(i) Another person unlawfully threatened imminently to kill or grieviously injure her or another person unless she committed the crime; and (ii) She is not at fault in exposing herself to the threat. 1. The nature of threat must include a deadly force, imminent, and reasonable. 2. Non-fault of the . (b) Originally, courts did not permit inmates to raise prison conditions as a defense to their escape. Some require the escapee to turn themselves in, others treat the failure to turn themselves in as a factor to be considered by the jury, and some will prevent the excuse if violence was used against other persons during the escape. (2) MPC: (a) must show he: (i) Committed an offense because he was coerced to do so by another persons use, or threat to use, unlawful force against him or a third party, and (ii) A person of reasonable firmness would have committed the offense. 1. Unlike under the common law, the threat does not have to be deadly or imminent. It is enough that the coerced used, or threatened to use and form of unlawful physical coercion. 2. The code permits a duress claim to be based on prior use of force, and not simply a threat of future harm. 3. Unlike common law, there is no bar to the use of duress defense in murder prosecutions. c) Intoxication i) Voluntary Intoxication- intoxication is not limited to the ingestion of alcohol, but is defined as a adisturbance of an actors mental or physical capacities resulting from the ingestion of any foreign substance, most notably alcohol or drugs, including prescribed medications. (1) Common Law(a) A person is never excused for his criminal conduct on the ground that he became voluntarily intoxicated. (b) Although it is not an excuse for criminal conduct, most jurisdictions following the common law provide that a person is not guilty of a specific intent offense if, as a result of voluntary intoxication, he lacked the capacity or otherwise failed to form the specific intent required for the crime. (c) However, voluntary intoxication does not exculpate for general intent offenses. (d) Temporary insanity- insanity propose a mental illness, not mere voluntary intoxication. Therefore, a is not entitled to argue, that due to vol. intox. He did not know right from wrong, or that he did not know what he was doing at the time of the offense. (2) MPC(a) Voluntary intoxication is a defense to any crime if it negates an element of the offense. (i) Exceptions: 1. If the is charged with a crime which recklessness suffices to convict, she cannot avoid conviction by proving that, because of intoxication, she was unaware of the riskiness of her conduct. Even though recklessness requires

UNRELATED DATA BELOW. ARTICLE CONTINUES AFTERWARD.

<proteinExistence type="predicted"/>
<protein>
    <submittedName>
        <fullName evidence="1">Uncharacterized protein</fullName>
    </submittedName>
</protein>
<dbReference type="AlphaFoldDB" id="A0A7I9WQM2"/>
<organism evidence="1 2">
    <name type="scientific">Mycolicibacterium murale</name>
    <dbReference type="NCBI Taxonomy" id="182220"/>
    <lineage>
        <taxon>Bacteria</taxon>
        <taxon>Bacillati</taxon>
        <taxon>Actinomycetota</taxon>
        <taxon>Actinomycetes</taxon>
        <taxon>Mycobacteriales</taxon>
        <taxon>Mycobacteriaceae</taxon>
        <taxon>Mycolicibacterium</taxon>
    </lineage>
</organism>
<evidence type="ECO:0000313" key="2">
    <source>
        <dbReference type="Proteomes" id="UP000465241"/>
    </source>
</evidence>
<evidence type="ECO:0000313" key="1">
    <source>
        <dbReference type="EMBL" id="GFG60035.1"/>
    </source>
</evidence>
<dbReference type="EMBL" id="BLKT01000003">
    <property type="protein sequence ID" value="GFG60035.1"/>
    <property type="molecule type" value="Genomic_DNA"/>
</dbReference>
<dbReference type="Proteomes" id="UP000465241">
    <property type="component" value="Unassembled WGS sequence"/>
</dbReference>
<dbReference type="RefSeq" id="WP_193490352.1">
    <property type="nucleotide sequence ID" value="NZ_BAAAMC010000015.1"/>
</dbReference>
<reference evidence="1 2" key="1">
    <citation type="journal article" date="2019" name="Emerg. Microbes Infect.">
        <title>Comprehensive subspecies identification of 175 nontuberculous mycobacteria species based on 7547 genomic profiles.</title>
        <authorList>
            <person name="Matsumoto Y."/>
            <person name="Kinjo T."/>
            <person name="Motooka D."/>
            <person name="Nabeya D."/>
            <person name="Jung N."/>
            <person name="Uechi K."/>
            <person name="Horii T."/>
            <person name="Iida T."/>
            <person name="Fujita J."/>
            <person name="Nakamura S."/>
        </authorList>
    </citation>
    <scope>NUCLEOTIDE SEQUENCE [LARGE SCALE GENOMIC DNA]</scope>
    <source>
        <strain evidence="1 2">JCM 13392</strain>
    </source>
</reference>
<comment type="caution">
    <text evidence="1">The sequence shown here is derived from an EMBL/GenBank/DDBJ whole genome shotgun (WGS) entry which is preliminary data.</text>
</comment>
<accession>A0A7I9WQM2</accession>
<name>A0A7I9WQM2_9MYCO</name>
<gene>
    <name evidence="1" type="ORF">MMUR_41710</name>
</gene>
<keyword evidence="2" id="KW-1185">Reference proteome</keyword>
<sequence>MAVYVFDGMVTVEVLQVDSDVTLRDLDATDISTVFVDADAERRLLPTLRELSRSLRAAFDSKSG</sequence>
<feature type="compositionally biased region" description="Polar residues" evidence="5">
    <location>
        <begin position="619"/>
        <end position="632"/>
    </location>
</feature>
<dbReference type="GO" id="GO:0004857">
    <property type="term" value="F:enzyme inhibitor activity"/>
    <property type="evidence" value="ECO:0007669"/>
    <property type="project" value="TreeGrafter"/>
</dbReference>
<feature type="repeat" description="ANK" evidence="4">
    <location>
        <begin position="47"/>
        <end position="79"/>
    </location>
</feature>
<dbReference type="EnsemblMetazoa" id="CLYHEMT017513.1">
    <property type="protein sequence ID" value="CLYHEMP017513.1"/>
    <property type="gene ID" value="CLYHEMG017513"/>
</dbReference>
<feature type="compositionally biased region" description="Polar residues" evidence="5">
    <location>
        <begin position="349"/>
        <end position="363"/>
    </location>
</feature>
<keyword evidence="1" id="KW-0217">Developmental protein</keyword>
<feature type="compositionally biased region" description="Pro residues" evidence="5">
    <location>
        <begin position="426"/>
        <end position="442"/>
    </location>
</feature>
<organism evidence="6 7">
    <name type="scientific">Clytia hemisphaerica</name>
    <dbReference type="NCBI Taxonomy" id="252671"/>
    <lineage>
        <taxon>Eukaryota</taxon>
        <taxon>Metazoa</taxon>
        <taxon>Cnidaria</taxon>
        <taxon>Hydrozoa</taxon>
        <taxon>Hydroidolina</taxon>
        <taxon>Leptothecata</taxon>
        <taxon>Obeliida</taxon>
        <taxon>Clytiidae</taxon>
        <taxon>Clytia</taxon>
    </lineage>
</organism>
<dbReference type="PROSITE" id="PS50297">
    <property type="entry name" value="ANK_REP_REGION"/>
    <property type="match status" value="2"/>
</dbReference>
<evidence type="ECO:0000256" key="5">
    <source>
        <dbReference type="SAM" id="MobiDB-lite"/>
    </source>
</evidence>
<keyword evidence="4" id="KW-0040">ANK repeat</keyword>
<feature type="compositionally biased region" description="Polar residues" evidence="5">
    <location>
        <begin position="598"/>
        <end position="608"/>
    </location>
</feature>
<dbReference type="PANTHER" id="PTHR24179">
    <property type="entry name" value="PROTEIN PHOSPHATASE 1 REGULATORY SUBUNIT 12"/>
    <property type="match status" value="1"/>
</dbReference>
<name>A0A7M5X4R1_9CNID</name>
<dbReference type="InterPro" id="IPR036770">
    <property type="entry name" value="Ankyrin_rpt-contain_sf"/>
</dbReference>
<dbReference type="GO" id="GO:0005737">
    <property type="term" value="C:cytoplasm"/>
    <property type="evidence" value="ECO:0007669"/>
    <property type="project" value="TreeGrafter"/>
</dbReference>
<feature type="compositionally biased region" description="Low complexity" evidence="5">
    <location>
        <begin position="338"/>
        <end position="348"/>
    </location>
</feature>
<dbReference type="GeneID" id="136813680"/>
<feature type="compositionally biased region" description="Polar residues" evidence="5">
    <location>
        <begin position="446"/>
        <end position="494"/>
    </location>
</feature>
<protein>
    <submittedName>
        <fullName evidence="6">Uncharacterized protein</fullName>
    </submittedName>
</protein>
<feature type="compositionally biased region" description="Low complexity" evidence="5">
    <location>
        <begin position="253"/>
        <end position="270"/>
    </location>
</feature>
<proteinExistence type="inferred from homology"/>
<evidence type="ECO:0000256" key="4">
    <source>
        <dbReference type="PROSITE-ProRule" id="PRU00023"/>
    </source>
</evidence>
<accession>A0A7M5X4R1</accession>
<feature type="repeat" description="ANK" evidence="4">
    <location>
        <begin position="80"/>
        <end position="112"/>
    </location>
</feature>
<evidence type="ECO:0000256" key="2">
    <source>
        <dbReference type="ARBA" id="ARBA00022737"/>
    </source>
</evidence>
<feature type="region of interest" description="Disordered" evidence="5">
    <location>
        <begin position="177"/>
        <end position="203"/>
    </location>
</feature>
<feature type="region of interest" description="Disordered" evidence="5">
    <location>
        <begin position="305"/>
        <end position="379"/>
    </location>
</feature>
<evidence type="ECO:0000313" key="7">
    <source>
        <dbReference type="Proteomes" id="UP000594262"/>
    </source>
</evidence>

actual awareness, since her failure to become aware was due to her voluntary intoxication. ii) Involuntary Intoxication (1) Common Law & MPC: (a) Intoxication is involuntary if: (i) The actor is forced to ingest the intoxicant (ii) Mistake: the actor innocently ingests an intoxicant (iii) Prescribed medication- the actor becomes unexpectedly intoxicated from ingestion of a medically prescribed drug. (iv) Pathological intoxication- the actors intoxication is grossly excessive in degree, given the amount of intoxicant, to which the actor does not know he is susceptible. 1. Lack of mens rea- the actor lacks the requisite mental state of the offense for which she was charged, whether the offense could be denominated as a specific intent or general intent crime. (Both MPC and common law) 2. Temporary insanity- a will be exculpated on the ground of temporary insanity if, due to involuntary intoxication rather than mental illness, she otherwise satisfies the jurisdictions insanity test. (Both MPC and common law). d) Legal Insanity: Common Law: (a) MNaghten Test of Insanity (i) A person is legally insane if, at the time of the act, he was laboring under such a defect of reason, from disease of the mind, as : 1. Not to know the nature and quality of the act he was doing wrong 2. If he did know what he was doing, that he did not know what he was doing was wrong. a. Many jurisdictions now use appreciate instead of know b. Courts are split as to whether this refers to legal or moral wrongness. i. Moral wrong test- not whether the believed his act was morally right, but rather when he knew (or appreciated) that society considered his actions morally wrong. Rarely does moral wrong and legal wrong matter. MPC: (a) A person is not responsible for her conduct if, at the time of the criminal act, as the result of a mental disease or defect, she lacked the substantial capacity to either: (i) Appreciate the criminality (wrongfulness) of her actions, OR (ii) To conform her conduct to the dictates of the law. (Volitional Prong) 1. The MPC approach allows legislatures to choose between criminality and wrongfulness. e) Diminished Capacity